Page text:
According to the USDA Dietary Guidelines for Americans ChooseMyPlate.gov program for 2015-2020, we are encouraged to include fats in a healthy eating plan. For adults on a 2000 calorie a day diet we can consume up to 35% of our total calories from fat. This would be the equivalent of 700 calories, or 78 grams of fat per day. At 17 grams of fat for a 4” link of smoked beef or pork Bratwurst that amounts to about 1 quarter of your daily fat intake.
Salty sausage anyone?
Salt is another story. With dietary guidelines for adults on a 2,000 calorie a day diet, you can consume 6 grams of salt per day. The equivalent of 2,400 mg or just over 1 teaspoon per day. This can be harder to remedy when you consider that a ½ cup of low fat cottage cheese contains 255 mg and a 6-inch whole wheat pita has 284 mg.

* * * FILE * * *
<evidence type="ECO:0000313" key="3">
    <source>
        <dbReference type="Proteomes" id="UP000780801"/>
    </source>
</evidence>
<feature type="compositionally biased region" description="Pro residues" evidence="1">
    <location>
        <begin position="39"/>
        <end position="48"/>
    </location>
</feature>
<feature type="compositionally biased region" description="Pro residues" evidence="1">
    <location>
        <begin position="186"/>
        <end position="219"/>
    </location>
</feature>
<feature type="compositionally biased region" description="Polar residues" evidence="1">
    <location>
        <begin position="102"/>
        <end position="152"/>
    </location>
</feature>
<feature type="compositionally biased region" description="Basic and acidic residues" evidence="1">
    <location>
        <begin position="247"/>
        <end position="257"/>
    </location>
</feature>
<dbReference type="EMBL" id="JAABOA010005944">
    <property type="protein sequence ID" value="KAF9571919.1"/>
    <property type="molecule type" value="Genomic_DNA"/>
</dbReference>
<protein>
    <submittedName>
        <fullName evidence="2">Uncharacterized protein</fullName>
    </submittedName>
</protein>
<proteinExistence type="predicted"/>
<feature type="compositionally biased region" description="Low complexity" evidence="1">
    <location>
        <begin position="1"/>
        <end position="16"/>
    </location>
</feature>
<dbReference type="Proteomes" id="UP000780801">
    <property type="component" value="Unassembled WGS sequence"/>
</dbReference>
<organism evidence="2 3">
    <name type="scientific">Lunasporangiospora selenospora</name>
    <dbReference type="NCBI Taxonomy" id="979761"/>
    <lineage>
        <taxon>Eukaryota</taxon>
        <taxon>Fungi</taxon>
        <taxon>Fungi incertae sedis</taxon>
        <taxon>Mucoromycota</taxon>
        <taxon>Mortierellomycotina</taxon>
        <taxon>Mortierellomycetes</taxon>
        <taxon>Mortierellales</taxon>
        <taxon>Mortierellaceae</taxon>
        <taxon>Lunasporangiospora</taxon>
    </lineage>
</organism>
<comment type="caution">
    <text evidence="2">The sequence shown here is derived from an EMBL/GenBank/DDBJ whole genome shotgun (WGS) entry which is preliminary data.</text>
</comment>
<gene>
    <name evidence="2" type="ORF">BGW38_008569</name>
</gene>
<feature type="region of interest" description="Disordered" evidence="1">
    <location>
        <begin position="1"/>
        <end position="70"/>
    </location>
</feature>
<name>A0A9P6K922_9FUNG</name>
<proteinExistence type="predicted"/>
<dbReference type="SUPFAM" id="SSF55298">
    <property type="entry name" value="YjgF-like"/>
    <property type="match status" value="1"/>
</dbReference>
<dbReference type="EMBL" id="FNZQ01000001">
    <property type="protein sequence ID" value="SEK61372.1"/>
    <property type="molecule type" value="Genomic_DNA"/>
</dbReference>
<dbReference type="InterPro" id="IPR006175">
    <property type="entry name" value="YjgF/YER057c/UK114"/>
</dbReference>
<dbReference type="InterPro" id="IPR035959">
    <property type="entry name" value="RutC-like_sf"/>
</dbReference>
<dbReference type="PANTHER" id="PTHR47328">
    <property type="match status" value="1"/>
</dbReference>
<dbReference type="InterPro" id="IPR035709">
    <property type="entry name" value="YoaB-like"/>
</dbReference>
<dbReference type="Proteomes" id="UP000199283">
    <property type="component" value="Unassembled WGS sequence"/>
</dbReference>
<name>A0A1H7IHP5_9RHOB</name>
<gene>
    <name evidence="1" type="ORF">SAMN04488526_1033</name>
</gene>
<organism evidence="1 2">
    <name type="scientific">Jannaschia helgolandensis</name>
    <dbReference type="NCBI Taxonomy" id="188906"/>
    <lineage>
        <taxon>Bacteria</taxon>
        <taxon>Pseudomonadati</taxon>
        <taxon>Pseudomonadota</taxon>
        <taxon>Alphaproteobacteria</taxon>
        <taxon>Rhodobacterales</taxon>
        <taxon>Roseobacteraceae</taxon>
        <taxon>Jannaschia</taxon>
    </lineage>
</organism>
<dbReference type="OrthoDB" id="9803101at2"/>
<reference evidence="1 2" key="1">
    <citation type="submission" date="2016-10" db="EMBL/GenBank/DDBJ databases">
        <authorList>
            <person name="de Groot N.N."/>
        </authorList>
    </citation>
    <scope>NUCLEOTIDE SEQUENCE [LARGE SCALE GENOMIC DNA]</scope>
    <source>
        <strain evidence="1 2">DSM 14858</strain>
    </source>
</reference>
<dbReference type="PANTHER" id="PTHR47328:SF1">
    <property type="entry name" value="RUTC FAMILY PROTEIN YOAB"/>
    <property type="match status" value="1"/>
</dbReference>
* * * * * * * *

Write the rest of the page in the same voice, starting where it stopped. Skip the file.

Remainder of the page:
But don’t give up hope yet, limiting the fat and salt in your diet, as well as your sausage couldn’t be easier.
How to cook a healthier sausage
Alternative cooking methods can work wonders to reduce the amount of fat and salt. Instead of the grilling or pan frying, try microwaving, oven baking in or even blanching them. If you choose to pan fry, use cooking spray instead of butter or oil to cook them in.
If you happen to make your own sausages you can add finely chopped vegetables, fruit, ground nuts, grains, herbs and spices. This will reduce the amount of meat and increase the healthier components. You’ll not only reduce the amount of fat in each sausage but offer alternative flavor choices to enhance your dining experience.